N2 - Background: The grading of radiological severity in clinical trials in tuberculosis (TB) remains unstandardised. The aim of this study was to generate and validate a numerical score for grading chest x-ray (CXR) severity and predicting response to treatment in adults with smear-positive pulmonary TB. Methods: At a TB clinic in Papua, Indonesia, serial CXRs were performed at diagnosis, 2 and 6 months in 115 adults with smear-positive pulmonary TB. Radiographic findings predictive of 2-month sputum microscopy status were used to generate a score. The validity of the score was then assessed in a second data set of 139 comparable adults with TB, recruited 4 years later at the same site. Relationships between the CXR score and other measures of TB severity were examined. Results: The estimated proportion of lung affected and presence of cavitation, but not cavity size or other radiological findings, significantly predicted outcome and were combined to derive a score given by percentage of lung affected plus 40 if cavitation was present. As well as predicting 2-month outcome, scores were significantly associated with sputum smear grade at diagnosis (p<0.001), body mass index, lung function, haemoglobin, exercise tolerance and quality of life (p<0.02 for each). In the validation data set, baseline CXR score predicted 2-month smear status significantly more accurately than did the proportion of lung affected alone. In both data sets, CXR scores decreased over time (p<0.001). Conclusion: This simple, validated method for grading CXR severity in adults with smear-positive pulmonary TB correlates with baseline clinical and microbiological severity and response to treatment, and is suitable for use in clinical trials.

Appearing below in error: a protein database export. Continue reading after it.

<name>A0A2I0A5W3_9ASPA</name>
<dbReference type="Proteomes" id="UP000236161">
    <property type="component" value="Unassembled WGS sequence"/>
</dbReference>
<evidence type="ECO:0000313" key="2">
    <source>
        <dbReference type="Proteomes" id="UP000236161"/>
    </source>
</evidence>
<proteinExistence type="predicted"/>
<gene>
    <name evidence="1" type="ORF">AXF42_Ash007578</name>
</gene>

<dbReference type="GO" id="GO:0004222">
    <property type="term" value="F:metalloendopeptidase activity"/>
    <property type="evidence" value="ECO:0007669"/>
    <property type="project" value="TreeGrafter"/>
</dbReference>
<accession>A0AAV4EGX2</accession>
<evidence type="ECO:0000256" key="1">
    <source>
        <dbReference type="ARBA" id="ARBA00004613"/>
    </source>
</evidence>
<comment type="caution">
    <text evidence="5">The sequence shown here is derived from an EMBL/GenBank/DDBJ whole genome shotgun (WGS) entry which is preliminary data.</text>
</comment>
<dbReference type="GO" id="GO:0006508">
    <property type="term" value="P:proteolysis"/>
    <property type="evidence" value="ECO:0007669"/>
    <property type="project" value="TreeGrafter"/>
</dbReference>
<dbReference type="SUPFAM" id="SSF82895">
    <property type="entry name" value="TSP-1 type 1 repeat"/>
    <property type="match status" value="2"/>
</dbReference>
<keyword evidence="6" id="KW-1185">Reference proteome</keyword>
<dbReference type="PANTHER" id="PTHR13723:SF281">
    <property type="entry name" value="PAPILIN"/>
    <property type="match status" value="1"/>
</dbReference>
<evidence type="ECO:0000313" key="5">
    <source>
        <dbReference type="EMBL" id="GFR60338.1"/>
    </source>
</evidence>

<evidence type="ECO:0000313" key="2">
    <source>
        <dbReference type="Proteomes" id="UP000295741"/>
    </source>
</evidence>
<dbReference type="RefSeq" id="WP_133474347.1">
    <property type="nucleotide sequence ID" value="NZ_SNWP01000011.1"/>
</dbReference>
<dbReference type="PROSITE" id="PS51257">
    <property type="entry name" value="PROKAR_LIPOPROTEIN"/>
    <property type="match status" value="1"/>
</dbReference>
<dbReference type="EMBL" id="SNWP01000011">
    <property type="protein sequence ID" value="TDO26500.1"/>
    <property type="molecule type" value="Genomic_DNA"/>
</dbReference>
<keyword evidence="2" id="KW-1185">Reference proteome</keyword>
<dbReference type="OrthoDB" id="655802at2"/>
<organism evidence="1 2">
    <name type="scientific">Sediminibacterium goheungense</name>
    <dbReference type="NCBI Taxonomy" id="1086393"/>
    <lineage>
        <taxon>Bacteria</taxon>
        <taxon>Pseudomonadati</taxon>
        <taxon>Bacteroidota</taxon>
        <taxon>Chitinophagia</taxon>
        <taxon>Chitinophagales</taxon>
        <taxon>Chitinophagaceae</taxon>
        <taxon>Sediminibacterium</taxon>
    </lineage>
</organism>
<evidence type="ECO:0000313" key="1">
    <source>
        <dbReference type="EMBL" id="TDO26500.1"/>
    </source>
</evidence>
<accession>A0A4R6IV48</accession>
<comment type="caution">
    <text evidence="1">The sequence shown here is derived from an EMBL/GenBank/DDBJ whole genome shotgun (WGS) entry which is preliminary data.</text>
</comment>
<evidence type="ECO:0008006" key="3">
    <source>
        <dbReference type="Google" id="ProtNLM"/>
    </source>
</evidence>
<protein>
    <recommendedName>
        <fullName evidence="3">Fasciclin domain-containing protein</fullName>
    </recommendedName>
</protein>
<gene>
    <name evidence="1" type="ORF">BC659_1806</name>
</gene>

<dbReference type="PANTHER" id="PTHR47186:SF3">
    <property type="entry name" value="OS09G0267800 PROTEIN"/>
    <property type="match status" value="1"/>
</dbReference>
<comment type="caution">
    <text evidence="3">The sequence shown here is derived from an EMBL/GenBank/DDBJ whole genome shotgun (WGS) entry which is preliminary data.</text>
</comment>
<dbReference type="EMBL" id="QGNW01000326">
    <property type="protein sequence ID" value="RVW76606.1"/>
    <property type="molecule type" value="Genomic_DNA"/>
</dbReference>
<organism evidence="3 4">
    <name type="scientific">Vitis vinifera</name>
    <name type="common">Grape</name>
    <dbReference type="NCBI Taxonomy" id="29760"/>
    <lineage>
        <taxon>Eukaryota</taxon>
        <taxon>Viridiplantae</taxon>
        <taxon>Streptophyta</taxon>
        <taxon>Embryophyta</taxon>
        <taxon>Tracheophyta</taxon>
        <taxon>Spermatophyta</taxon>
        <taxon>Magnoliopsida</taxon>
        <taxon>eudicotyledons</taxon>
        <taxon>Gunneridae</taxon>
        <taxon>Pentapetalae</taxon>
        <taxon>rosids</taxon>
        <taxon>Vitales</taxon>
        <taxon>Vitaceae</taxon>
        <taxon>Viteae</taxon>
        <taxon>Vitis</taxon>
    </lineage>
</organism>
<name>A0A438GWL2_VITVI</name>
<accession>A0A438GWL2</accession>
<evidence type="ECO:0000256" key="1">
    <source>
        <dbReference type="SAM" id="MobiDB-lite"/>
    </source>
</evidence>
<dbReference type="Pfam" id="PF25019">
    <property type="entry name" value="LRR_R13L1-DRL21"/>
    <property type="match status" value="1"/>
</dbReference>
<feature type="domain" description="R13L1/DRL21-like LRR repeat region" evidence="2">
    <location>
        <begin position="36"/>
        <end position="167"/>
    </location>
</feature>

AB - Background: The grading of radiological severity in clinical trials in tuberculosis (TB) remains unstandardised. The aim of this study was to generate and validate a numerical score for grading chest x-ray (CXR) severity and predicting response to treatment in adults with smear-positive pulmonary TB. Methods: At a TB clinic in Papua, Indonesia, serial CXRs were performed at diagnosis, 2 and 6 months in 115 adults with smear-positive pulmonary TB. Radiographic findings predictive of 2-month sputum microscopy status were used to generate a score. The validity of the score was then assessed in a second data set of 139 comparable adults with TB, recruited 4 years later at the same site. Relationships between the CXR score and other measures of TB severity were examined. Results: The estimated proportion of lung affected and presence of cavitation, but not cavity size or other radiological findings, significantly predicted outcome and were combined to derive a score given by percentage of lung affected plus 40 if cavitation was present. As well as predicting 2-month outcome, scores were significantly associated with sputum smear grade at diagnosis (p<0.001), body mass index, lung function, haemoglobin, exercise tolerance and quality of life (p<0.02 for each). In the validation data set, baseline CXR score predicted 2-month smear status significantly more accurately than did the proportion of lung affected alone. In both data sets, CXR scores decreased over time (p<0.001). Conclusion: This simple, validated method for grading CXR severity in adults with smear-positive pulmonary TB correlates with baseline clinical and microbiological severity and response to treatment, and is suitable for use in clinical trials.